The new gun laws
By Ken Robinson
If you weren't familiar with the reach, range and extent of the gun laws that went into effect as of July 1 here's a quick look at them.
Gun violence research funding
- Federal resources for gun violence research remain extremely limited, and we cannot keep waiting around hoping for the federal government to catch up. This year we are taking action by investing $1 million into a gun violence prevention research program at the University of Washington. This program will support investigations of firearm death and injury risk factors, evaluate the effectiveness of state firearm laws and policies, assess the consequences of firearm violence, and develop strategies to reduce the toll of firearm violence.
Protecting domestic violence victims, families, and law enforcement officers (HB 1225)
- This new law addresses the deadly combination of domestic violence and firearms by requiring law enforcement to temporarily remove firearms they have probable cause to believe were threatened or used at the time of a domestic violence call. Officers must also temporarily remove firearms in plain sight and request consent to remove any firearms the alleged abuser has access to until a court hearing is held.
Ensuring proper gun purchase background checks (HB 1465)
- The FBI is discontinuing courtesy National Instant Criminal Background Check System (NICS) checks for concealed pistol license (CPL) holders in Washington state. Without them, there is a public safety risk because a person could present a forged or duplicated CPL, or one that should be revoked because of a disqualifying conviction. This bill makes sure the state provides necessary background checks to protect Washingtonians.
Banning “ghost guns” (HB 1739)
- Untraceable and undetectable firearms are also referred to as “ghost guns” since they do not have serial numbers and may not contain enough metal components to be picked up by common metal detectors. The bill makes it illegal to manufacture, buy, sell, or possess an undetectable firearm in most circumstances.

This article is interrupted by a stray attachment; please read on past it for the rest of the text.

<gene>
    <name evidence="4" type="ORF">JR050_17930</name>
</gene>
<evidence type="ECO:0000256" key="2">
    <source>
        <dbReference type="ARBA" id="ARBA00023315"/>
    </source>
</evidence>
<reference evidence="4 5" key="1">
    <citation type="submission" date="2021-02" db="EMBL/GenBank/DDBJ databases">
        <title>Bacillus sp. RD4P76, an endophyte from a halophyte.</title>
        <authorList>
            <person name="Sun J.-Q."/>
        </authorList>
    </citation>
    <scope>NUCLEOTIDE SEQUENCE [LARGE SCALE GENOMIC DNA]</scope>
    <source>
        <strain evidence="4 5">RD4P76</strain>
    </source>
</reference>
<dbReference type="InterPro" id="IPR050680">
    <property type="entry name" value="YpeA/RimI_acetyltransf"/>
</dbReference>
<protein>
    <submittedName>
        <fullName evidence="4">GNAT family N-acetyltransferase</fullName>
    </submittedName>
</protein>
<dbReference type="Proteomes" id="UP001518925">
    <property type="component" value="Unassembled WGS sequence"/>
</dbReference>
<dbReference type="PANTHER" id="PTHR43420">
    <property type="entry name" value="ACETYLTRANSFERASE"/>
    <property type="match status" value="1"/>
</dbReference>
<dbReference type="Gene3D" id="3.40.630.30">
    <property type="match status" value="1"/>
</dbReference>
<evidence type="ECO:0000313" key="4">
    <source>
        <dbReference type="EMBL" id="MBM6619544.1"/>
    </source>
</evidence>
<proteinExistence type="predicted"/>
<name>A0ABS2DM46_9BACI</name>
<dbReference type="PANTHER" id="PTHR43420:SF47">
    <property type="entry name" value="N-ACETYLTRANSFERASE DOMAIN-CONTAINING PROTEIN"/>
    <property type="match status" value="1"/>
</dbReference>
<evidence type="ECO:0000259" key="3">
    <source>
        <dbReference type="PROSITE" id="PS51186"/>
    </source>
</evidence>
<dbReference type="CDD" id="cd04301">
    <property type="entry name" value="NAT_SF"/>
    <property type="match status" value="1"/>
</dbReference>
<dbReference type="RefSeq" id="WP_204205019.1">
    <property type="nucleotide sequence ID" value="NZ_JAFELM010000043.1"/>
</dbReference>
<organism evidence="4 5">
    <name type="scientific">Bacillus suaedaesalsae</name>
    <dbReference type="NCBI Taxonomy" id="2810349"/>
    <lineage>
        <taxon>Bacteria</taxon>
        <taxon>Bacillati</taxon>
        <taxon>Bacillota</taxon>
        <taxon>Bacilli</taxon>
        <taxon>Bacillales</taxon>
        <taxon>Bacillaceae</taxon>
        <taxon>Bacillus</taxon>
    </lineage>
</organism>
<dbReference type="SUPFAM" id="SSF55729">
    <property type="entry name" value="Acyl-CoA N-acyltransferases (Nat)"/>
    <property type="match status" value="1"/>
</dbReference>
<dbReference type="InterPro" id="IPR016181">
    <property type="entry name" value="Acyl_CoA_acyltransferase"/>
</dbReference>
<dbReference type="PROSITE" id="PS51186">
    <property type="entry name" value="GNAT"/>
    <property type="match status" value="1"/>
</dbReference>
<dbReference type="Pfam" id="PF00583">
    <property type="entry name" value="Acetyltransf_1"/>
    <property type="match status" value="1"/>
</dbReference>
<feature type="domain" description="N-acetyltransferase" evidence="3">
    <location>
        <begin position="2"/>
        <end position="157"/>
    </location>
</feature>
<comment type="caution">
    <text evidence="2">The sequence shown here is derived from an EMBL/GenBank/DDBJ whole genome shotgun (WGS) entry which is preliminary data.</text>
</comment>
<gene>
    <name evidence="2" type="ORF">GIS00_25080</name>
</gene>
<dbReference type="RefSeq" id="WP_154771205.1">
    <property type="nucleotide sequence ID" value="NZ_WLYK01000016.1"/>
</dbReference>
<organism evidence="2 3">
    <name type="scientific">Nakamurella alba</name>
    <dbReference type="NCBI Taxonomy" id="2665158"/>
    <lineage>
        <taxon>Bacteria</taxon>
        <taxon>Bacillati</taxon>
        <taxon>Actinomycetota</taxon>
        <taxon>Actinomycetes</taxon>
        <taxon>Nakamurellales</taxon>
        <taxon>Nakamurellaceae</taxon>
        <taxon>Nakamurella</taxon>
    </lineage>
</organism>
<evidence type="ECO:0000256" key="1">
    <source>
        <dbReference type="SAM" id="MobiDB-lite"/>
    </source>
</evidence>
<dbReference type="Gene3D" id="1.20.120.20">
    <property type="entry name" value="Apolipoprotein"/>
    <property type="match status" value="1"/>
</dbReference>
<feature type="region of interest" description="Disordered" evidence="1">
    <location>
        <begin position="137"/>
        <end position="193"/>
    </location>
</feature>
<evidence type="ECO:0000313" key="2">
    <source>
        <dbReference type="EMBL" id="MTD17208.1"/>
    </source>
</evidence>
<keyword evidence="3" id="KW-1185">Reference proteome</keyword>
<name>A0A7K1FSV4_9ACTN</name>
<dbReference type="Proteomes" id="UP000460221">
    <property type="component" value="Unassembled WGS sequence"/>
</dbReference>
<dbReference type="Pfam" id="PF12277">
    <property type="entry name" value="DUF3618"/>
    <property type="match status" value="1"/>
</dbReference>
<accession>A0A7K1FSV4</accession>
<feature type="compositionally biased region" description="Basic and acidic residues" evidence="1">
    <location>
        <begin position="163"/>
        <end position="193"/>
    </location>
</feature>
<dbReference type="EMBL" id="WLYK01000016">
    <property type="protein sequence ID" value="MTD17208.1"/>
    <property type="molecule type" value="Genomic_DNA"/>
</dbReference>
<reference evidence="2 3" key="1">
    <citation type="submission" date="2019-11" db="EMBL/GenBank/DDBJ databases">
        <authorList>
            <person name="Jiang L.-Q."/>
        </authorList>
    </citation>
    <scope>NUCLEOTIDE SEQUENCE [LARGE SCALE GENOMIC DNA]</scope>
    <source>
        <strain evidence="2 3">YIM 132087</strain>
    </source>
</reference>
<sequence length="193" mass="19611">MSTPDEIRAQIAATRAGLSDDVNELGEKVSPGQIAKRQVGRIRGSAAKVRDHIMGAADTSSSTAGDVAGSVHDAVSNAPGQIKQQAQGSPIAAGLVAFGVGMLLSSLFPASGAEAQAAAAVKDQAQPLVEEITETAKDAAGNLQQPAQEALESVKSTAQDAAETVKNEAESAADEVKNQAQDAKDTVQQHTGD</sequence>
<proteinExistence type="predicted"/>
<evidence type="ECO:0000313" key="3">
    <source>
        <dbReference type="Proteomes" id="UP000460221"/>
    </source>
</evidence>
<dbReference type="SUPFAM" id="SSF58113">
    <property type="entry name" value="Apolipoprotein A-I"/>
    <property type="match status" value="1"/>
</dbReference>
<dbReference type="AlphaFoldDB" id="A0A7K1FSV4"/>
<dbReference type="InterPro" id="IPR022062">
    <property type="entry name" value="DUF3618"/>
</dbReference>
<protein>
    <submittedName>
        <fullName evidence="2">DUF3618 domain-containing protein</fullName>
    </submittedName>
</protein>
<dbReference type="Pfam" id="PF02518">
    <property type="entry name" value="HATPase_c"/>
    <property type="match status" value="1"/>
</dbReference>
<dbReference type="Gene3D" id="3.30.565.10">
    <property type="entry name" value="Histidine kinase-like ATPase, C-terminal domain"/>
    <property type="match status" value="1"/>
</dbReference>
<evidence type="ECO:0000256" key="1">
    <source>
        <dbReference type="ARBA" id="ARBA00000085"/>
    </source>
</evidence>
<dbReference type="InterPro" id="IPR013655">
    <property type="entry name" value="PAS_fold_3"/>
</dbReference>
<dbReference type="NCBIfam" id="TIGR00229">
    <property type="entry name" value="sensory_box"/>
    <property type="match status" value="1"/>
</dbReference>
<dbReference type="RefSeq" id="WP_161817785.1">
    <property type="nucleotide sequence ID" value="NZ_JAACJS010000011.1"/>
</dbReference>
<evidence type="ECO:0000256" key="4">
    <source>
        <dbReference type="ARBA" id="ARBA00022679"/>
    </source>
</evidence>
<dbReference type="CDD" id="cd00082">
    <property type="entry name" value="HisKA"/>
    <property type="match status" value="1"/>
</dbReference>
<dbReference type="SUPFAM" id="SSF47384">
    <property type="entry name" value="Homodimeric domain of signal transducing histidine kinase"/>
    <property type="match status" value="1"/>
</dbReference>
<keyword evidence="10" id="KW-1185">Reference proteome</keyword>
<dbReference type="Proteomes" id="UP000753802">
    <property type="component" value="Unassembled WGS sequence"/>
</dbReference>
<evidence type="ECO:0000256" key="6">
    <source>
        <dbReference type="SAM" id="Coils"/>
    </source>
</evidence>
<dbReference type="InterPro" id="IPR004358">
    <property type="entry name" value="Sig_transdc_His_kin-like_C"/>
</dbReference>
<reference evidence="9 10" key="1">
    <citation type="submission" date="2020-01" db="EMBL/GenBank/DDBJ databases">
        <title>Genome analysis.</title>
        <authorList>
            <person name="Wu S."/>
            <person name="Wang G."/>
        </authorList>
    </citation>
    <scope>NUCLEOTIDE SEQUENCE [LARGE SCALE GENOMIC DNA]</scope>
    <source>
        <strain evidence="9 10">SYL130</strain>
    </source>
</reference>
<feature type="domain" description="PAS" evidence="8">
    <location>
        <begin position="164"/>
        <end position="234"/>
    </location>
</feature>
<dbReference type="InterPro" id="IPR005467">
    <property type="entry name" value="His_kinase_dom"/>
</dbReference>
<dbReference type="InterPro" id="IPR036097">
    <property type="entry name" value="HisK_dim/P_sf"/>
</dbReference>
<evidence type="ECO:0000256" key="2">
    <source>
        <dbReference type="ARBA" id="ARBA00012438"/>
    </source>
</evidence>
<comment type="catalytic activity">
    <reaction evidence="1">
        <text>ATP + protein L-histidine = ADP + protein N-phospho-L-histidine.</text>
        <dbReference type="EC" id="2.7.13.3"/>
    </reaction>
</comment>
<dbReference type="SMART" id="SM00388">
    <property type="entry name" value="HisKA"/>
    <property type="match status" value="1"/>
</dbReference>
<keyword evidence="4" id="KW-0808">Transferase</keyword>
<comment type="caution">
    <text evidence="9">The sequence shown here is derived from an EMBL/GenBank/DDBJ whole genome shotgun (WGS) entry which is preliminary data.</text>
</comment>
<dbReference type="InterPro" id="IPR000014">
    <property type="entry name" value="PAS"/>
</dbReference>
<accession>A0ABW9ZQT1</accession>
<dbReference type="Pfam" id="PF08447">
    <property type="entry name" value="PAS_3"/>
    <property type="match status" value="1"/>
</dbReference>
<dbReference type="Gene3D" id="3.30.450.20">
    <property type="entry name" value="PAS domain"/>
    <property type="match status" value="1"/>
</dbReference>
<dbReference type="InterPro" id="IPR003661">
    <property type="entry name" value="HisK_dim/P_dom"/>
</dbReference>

Improving procedures for protection orders (HB 1786)
- For too long, our standards for firearm removals for a protective order, no contact order and restraining order, or extreme risk protection order have been inconsistent. This has made it confusing and difficult for victims, courts, and law enforcement. This bill essentially aligns the ways in which law enforcement serves and implements these orders with our approach to extreme risk protection orders.
Single point of contact background check system (HB 1949)
- Since the FBI is discontinuing the courtesy National Instant Criminal Background Check System (NICS) checks in our state, there is an urgent need for a single point of contact firearm background check system. This bill conducts a feasibility study to examine and make recommendations about how such a system would be established.
Extreme risk protection orders (SB 5027) –
- This bill came from a recommendation of the Mass Shooting Workgroup, which met during the 2018 interim. It is meant to help keep firearms out of the hands of minors who are at a high risk of hurting themselves or others during a behavioral health crisis or through potential violent behavior. It allows petitions for Extreme Risk Protection Orders to be applied to people under the age of 18 which, if approved, would prohibit the minor from accessing, controlling, purchasing, possessing or receiving a firearm. The minor’s parent or guardian would be notified of their legal obligation to safely secure any firearms.
Reducing the risk of suicide and murder-suicide (SB 5181)
- There is evidence of increased risk of suicide or murder-suicide when a person is released from a 72-hour involuntary treatment hold. When someone is in crisis, giving them time to cool down and get the help they need saves lives. This bill imposes a six-month suspension on a person’s right to possess a firearm when the person is detained under the Involuntary Treatment Act.
Closing a loophole for safer communities (SB 5205)
- This bill closes a loophole in the law created by accident a few years ago. A person who is incompetent to stand trial and has a history of violence is not competent to have a firearm. Under this bill, they are prohibited from possessing a firearm unless the court restores their firearm rights.
- SB 5508 clarifies that the background check for a concealed pistol license must include a national check from the FBI through the submission of fingerprints. HB 1589 modifies the requirements for the correctional personnel and community correction officer exemption from restrictions on carrying concealed pistols to reflect that the Department of Corrections already conducts annual background checks for its employees as standard procedure.